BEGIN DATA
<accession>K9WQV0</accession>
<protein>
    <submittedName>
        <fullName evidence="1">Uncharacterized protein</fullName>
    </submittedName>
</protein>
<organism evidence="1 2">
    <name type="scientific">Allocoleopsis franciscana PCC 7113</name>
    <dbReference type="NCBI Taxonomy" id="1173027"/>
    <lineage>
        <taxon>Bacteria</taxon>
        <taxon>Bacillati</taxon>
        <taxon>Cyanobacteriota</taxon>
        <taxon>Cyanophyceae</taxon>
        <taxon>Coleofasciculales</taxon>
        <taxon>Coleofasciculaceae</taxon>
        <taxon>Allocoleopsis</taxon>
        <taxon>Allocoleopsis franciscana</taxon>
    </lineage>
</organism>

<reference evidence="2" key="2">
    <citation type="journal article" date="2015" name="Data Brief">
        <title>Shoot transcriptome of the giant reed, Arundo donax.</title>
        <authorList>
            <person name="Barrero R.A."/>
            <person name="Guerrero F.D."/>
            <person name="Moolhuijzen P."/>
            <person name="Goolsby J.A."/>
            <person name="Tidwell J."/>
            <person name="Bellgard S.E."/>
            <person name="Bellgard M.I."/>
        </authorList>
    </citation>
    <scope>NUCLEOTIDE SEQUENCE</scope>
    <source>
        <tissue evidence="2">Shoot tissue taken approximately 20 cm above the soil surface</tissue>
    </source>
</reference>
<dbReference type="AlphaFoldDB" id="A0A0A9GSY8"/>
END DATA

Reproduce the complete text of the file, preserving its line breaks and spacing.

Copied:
<accession>K9WQV0</accession>
<protein>
    <submittedName>
        <fullName evidence="1">Uncharacterized protein</fullName>
    </submittedName>
</protein>
<organism evidence="1 2">
    <name type="scientific">Allocoleopsis franciscana PCC 7113</name>
    <dbReference type="NCBI Taxonomy" id="1173027"/>
    <lineage>
        <taxon>Bacteria</taxon>
        <taxon>Bacillati</taxon>
        <taxon>Cyanobacteriota</taxon>
        <taxon>Cyanophyceae</taxon>
        <taxon>Coleofasciculales</taxon>
        <taxon>Coleofasciculaceae</taxon>
        <taxon>Allocoleopsis</taxon>
        <taxon>Allocoleopsis franciscana</taxon>
    </lineage>
</organism>

<reference evidence="2" key="2">
    <citation type="journal article" date="2015" name="Data Brief">
        <title>Shoot transcriptome of the giant reed, Arundo donax.</title>
        <authorList>
            <person name="Barrero R.A."/>
            <person name="Guerrero F.D."/>
            <person name="Moolhuijzen P."/>
            <person name="Goolsby J.A."/>
            <person name="Tidwell J."/>
            <person name="Bellgard S.E."/>
            <person name="Bellgard M.I."/>
        </authorList>
    </citation>
    <scope>NUCLEOTIDE SEQUENCE</scope>
    <source>
        <tissue evidence="2">Shoot tissue taken approximately 20 cm above the soil surface</tissue>
    </source>
</reference>
<dbReference type="AlphaFoldDB" id="A0A0A9GSY8"/>